New Blog Alert: Where feminists talk economics

We’re thrilled to see that The Nation is launching a new roundtable blog called The Curve, “where feminists will hash out economic issues and intervene in feminist debates from an economic perspective.” The editors explain that they’ve been frustrated by two phenomena:

One is the way in which women’s voices are so frequently sidelined in economic debates. Our voices are few and far between in the economics blogosphere. It’s striking that almost none of the reviewers of Thomas Piketty’s groundbreaking Capital in the Twenty-First Centurywere women. And as Media Matters recently showed, women are rarely invited to discuss the economy on cable news.

The flipside of this problem is that, even amongst ourselves, feminists don’t talk enough about economics. Too often, discussions about so-called culture problems like abortion access and domestic violence lack the economic context necessary to appreciate their true causes and repercussions. When topics such as the pay gap or workplace discrimination come up, coverage is often superficial and focused on the experiences of a tiny elite. Meanwhile, the economic pressures on women are mounting: as inequality soars, women make up a growing proportion of the long-term unemployed, low-income women lead a growing majority of single-mother households, middle-income women struggle with few social supports, and even the progress being made by high-income women into the executive suites remains glacially slow.

In the first installment, host Kathleen Geier and some other smart folks discuss “lean in,” the class divide within the feminist movement, and how the barriers to gender equality “are embedded in the workings of American capitalism.” Next time, they’ll consider whether the Democratic Party’s ties to corporate America hamper its ability to deliver on feminist goals. Can’t wait!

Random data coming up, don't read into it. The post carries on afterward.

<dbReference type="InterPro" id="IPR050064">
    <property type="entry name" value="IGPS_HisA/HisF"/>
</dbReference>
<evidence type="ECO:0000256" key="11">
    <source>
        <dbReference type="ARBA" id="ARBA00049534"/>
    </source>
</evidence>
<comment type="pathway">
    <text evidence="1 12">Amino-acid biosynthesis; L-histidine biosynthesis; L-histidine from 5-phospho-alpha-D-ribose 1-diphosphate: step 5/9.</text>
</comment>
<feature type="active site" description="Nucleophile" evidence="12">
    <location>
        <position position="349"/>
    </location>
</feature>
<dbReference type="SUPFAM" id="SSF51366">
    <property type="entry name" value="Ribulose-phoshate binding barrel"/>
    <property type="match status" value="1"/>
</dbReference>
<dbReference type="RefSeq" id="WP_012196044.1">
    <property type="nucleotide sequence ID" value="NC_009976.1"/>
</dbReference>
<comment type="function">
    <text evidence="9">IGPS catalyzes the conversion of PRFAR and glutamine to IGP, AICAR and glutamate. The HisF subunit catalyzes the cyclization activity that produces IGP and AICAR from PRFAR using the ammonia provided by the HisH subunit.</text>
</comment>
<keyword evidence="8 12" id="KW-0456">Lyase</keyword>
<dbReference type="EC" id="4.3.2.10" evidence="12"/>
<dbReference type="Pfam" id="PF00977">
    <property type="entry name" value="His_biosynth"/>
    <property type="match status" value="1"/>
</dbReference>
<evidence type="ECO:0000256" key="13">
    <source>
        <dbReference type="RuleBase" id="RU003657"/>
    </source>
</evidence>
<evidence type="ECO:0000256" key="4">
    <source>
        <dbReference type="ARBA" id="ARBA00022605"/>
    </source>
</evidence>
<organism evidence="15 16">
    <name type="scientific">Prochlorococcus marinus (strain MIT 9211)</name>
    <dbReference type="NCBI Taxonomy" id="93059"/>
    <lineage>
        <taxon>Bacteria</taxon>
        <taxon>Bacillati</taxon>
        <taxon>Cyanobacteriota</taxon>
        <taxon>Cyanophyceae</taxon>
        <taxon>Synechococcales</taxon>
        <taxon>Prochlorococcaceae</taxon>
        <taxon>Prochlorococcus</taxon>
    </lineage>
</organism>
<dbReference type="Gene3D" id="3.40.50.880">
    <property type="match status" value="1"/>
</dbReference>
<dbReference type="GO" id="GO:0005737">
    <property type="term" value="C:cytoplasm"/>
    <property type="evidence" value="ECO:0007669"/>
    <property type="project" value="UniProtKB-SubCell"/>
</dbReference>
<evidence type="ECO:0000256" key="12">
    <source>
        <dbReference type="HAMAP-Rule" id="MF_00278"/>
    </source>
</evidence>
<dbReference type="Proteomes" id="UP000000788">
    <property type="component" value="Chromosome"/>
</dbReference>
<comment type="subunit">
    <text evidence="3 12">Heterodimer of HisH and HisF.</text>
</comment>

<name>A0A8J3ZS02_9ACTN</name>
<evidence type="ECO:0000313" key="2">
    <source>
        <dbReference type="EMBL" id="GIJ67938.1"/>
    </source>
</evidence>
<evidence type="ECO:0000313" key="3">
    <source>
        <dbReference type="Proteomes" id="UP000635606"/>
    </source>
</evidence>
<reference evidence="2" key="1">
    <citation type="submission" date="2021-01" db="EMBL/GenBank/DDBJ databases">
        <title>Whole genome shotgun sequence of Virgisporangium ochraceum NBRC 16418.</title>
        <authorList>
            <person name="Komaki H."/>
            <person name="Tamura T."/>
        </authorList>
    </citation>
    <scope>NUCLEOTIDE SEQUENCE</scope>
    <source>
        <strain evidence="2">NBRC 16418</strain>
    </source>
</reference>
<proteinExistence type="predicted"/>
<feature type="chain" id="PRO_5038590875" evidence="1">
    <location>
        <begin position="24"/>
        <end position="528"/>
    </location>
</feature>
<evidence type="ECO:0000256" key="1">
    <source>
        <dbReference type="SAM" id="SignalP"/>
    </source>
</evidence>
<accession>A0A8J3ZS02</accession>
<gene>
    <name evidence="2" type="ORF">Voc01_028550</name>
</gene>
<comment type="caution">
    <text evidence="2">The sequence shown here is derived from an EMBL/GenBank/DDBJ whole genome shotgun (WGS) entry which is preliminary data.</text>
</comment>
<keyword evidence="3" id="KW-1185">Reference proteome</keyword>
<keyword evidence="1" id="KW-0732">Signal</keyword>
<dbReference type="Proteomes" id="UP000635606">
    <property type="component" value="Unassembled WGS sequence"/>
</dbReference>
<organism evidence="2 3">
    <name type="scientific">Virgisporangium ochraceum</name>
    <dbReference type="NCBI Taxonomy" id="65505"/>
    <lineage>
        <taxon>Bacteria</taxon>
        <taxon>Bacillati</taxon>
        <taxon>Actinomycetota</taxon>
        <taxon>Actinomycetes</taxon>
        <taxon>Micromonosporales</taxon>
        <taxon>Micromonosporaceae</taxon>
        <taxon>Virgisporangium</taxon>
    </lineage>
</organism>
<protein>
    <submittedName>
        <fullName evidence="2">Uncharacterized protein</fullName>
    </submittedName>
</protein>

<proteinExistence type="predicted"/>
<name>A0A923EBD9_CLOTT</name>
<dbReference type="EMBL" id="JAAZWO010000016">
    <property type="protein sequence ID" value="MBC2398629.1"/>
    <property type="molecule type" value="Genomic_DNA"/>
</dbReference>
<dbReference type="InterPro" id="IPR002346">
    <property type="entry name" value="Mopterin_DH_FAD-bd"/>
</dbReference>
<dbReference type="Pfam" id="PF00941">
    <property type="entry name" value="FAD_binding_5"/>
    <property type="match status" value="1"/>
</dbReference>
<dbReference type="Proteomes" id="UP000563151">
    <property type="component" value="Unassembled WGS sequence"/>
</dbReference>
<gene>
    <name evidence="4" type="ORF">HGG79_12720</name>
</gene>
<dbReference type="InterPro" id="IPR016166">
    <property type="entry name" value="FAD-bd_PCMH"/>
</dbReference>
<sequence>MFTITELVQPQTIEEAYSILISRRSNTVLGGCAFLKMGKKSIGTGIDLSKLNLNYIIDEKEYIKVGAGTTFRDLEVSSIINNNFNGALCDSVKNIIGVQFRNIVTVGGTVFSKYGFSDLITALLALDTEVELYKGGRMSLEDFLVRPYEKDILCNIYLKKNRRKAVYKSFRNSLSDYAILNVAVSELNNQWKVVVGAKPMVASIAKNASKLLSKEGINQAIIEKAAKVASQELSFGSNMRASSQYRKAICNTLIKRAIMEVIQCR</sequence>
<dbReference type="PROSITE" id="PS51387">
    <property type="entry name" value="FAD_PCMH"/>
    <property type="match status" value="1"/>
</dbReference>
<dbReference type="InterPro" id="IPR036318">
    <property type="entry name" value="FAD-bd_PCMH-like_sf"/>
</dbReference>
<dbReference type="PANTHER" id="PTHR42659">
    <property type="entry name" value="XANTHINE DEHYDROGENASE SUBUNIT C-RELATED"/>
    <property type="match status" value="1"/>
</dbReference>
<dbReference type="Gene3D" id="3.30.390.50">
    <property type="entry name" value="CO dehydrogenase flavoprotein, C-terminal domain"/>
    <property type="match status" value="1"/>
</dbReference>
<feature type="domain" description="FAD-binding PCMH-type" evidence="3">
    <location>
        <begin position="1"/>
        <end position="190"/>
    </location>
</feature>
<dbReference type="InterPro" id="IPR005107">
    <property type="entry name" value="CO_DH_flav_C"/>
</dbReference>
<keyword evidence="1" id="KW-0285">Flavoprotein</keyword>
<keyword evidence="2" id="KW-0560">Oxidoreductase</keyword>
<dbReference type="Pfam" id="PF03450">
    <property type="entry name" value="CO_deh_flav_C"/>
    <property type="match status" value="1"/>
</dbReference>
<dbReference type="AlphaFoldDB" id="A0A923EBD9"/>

Related:
The Academic Feminist: Lady Economists in Conversation
What if we all leaned out, instead of leaning in?
Feministing Chat: Ban Bossy?

St. Paul, MN

Maya Dusenbery is executive director in charge of editorial at Feministing. She is the author of the forthcoming book Doing Harm: The Truth About How Bad Medicine and Lazy Science Leave Women Dismissed, Misdiagnosed, and Sick (HarperOne, March 2018). She has been a fellow at Mother Jones magazine and a columnist at Pacific Standard magazine. Her work has appeared in publications like Cosmopolitan.com, TheAtlantic.com, Bitch Magazine, as well as the anthology The Feminist Utopia Project. Before become a full-time journalist, she worked at the National Institute for Reproductive Health. A Minnesota native, she received her B.A. from Carleton College in 2008. After living in Brooklyn, Oakland, and Atlanta, she is currently based in the Twin Cities.

Maya Dusenbery is an executive director of Feministing and author of the forthcoming book Doing Harm on sexism in medicine.

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Friday Feminist Fuck You: Trump Wants to Let Bosses Steal Workers’ Tips

The Trump Administration is getting into the holiday spirit by pushing a new regulation that would let restaurant owners steal workers’ tips, taking an estimated $5.8 billion out of minimum wage workers’ pockets.

Earlier this month, the Department of Labor released a proposed tip-stealing rule that would allow restaurants to mandate tipped workers, like restaurant servers or hotel bartenders, to share those earnings with non-tipped owners, like dish washers and cooks. Pooling tips allows restaurants to pay their “back of the house” employees less, potentially re-classifying these employees as tipped workers who can be legally paid less than minimum wage. That’s not even the worst part.

The Trump Administration is getting into the holiday spirit by pushing a new regulation that would let restaurant owners steal workers’ tips, taking an estimated $5.8 billion out of minimum ...